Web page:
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SCEEUS Commentary No. 2, 2023

The European Union’s support for Ukraine has been strong, united and resolute but major challenges lie ahead. Helping the war-torn country will require the EU member states to maintain unity and to make progress on a number of processes, write Anna Lundbladh and Hugo von Essen, analysts at the Stockholm Centre for Eastern European Studies. 

On the same day as Russia launched its full-scale invasion of Ukraine on 24 February 2022, EU Heads of State and Government gathered in the European Council to condemn Moscow’s blatant violation of the UN Charter. At the time, the EU decided to impose comprehensive sanctions on Russia. These sanctions have since been built on and expanded, and will eventually have a severe impact on the Russian economy. 

The political, economic, military, financial and humanitarian support the EU has given Ukraine thus far is unprecedented. Since February 2022, its leaders have stressed that the EU will stand by Ukraine and its people for as long as it takes. With Russia showing no sign of backing down, however, the EU will have to hold on and hold out. 

“The future of European security depends on the future of Ukraine. If Putin’s war continues, the rest of Europe is at risk,” writes Kurt Volker, former US ambassador to Kiev, in an analysis for the Stockholm Centre for Eastern European Studies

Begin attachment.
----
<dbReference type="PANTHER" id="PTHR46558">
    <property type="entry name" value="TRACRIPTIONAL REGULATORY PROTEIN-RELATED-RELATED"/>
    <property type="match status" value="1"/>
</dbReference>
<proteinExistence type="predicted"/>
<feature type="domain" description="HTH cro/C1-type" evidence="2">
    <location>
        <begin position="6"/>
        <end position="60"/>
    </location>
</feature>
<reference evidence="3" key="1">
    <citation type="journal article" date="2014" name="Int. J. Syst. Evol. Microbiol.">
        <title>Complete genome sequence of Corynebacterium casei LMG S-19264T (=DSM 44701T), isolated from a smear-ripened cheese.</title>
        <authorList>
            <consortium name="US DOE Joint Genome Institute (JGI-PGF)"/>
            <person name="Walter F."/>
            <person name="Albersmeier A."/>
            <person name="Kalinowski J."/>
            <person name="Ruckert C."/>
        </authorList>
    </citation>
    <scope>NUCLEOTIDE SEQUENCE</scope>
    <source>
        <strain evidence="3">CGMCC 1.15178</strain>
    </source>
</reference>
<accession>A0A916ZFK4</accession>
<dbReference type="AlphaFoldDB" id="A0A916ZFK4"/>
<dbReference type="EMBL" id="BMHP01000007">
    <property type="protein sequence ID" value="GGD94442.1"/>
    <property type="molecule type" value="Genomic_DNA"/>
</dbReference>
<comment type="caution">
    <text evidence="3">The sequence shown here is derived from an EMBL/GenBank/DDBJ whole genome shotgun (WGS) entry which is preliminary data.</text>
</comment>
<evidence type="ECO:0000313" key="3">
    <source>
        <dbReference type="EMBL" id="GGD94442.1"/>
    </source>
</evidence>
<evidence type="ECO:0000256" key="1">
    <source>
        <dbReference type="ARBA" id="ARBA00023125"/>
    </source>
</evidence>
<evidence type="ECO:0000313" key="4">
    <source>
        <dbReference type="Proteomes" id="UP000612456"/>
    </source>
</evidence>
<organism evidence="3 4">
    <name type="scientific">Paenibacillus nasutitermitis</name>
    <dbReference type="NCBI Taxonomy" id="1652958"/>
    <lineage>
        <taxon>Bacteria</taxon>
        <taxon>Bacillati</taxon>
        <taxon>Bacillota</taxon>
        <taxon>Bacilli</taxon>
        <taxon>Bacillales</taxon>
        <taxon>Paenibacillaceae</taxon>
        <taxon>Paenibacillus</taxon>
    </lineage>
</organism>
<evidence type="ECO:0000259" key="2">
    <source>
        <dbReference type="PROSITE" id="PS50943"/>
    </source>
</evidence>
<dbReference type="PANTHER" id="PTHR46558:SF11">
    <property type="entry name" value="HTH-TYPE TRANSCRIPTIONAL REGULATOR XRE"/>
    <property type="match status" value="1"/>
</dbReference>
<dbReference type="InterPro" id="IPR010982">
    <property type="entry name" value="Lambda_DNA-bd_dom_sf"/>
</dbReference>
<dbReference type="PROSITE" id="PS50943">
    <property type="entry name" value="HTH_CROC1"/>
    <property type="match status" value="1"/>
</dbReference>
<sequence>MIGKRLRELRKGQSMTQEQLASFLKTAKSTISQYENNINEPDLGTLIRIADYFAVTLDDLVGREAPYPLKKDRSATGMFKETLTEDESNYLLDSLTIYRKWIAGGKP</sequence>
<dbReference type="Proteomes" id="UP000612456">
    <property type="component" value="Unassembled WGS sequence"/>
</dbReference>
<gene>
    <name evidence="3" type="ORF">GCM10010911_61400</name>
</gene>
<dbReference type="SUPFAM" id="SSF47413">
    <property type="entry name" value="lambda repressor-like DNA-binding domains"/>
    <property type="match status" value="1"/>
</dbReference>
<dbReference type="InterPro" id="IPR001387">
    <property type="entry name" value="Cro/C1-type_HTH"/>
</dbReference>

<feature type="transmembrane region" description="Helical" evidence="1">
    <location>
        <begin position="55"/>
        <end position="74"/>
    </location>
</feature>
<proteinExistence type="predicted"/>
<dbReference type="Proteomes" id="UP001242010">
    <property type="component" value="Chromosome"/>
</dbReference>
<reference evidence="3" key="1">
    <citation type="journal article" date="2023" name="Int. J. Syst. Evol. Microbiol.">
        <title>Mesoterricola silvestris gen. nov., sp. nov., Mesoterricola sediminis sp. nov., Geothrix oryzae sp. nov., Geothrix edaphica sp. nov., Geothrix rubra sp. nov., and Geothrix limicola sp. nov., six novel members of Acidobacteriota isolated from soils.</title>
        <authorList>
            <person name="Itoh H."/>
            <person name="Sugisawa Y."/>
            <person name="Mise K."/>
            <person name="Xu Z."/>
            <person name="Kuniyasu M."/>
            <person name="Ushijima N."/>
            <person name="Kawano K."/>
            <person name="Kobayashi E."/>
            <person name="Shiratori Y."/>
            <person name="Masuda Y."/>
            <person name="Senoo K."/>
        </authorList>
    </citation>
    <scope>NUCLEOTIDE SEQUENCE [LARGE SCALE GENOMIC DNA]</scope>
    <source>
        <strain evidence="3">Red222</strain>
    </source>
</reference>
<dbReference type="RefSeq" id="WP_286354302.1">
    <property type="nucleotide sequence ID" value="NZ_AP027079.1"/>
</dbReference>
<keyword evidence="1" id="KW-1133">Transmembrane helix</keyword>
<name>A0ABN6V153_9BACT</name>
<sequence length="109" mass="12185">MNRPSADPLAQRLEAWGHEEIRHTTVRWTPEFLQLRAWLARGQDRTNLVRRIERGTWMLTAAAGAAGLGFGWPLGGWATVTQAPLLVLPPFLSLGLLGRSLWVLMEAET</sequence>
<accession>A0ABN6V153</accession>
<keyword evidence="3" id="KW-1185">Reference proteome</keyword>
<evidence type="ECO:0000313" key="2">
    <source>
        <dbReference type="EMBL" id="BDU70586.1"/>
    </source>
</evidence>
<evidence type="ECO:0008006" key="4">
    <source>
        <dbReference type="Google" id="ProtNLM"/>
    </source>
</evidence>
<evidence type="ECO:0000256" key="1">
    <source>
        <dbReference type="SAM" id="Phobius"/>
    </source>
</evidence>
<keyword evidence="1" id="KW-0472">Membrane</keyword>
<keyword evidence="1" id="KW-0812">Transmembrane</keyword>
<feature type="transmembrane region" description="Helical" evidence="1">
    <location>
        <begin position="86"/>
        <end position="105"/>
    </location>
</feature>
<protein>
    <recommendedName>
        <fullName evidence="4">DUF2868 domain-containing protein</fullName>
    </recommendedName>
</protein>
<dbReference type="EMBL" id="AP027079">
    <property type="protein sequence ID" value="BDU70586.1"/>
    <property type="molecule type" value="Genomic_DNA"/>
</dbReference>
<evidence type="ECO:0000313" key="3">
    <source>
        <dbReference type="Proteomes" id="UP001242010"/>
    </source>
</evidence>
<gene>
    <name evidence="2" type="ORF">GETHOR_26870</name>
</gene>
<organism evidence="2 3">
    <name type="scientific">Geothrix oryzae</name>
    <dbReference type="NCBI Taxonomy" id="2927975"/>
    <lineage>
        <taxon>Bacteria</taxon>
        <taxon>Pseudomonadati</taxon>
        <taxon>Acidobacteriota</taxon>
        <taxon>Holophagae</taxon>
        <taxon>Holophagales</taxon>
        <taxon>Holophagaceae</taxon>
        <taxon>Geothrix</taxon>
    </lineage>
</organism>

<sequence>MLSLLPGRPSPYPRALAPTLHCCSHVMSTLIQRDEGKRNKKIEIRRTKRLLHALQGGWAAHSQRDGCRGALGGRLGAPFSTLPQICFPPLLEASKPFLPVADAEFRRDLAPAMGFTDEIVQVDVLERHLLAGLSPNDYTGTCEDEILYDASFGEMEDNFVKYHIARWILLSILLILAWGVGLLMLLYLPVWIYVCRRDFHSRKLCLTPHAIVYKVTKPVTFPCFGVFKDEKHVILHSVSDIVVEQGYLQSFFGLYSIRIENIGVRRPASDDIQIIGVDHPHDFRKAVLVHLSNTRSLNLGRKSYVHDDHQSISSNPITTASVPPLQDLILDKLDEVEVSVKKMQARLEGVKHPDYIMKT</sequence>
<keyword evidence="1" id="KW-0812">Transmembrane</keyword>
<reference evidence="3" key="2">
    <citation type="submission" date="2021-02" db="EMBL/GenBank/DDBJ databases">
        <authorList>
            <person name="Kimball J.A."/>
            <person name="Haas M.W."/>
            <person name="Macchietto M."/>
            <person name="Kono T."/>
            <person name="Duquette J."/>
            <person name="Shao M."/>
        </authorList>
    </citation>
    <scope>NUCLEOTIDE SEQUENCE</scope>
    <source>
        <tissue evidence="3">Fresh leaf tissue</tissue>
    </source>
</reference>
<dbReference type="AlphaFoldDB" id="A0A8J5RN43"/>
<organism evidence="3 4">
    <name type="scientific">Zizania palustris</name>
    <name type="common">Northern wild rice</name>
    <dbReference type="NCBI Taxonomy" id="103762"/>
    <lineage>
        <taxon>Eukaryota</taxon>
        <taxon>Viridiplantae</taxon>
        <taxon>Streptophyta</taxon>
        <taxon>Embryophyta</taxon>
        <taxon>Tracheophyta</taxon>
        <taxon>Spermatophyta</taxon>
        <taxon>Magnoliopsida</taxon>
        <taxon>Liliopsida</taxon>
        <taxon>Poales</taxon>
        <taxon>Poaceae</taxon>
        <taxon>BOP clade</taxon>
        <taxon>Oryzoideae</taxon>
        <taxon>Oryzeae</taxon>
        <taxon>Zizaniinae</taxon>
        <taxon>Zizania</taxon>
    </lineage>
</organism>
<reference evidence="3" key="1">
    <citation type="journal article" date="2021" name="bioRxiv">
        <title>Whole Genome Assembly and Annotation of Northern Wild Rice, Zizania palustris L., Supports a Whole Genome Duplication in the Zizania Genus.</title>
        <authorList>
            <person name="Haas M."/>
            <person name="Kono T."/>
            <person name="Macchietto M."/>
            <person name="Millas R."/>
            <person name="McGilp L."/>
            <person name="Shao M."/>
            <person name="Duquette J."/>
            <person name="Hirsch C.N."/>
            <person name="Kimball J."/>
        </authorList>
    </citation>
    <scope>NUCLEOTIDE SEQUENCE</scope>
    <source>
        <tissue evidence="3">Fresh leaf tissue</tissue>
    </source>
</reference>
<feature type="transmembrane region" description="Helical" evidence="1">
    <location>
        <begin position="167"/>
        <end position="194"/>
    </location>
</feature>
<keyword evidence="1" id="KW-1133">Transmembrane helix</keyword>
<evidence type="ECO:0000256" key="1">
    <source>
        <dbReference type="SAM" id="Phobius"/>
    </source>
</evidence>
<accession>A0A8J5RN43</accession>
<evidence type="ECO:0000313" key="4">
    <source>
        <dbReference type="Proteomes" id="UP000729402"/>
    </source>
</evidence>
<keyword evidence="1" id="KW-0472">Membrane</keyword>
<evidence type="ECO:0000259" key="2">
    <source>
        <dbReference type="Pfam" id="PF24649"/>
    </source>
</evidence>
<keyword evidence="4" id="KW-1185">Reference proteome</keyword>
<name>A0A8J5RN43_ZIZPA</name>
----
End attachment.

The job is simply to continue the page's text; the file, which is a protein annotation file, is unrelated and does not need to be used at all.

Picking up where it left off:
Prime Minister of Sweden Ulf Kristersson used the same tone when he received the President of the European Council, Charles Michel, in Stockholm in January. Kristersson said that a Ukrainian victory was existential for Europe, and that Ukraine’s fate was also Europe’s. 

Military Aid: A Long-Term Investment

Others argue that EU support for Ukraine should be seen as an investment in Europe’s future, in terms of both common security and the economy. The longer military support is delayed, the higher the future costs and the greater the security implications for the whole of Europe. Western military support has been, and will continue to be, of enormous importance to Ukraine’s military resistance in what amounts to a war of attrition. 

At the same time, the protracted and vexing saga of whether Germany should send tanks to Ukraine – and allow other countries to send their German-made Leopard 2 tanks – clearly illustrates the caution surrounding military support. In Berlin, Washington and other capitals, there is a palpable fear that too much military support to Ukraine risks escalating the war and drawing in other countries, or might even lead to a nuclear war. There is little to suggest that these fears are justified, but the consequence is that military support is delivered too slowly, which only benefits Russia, and prolongs the war and the suffering.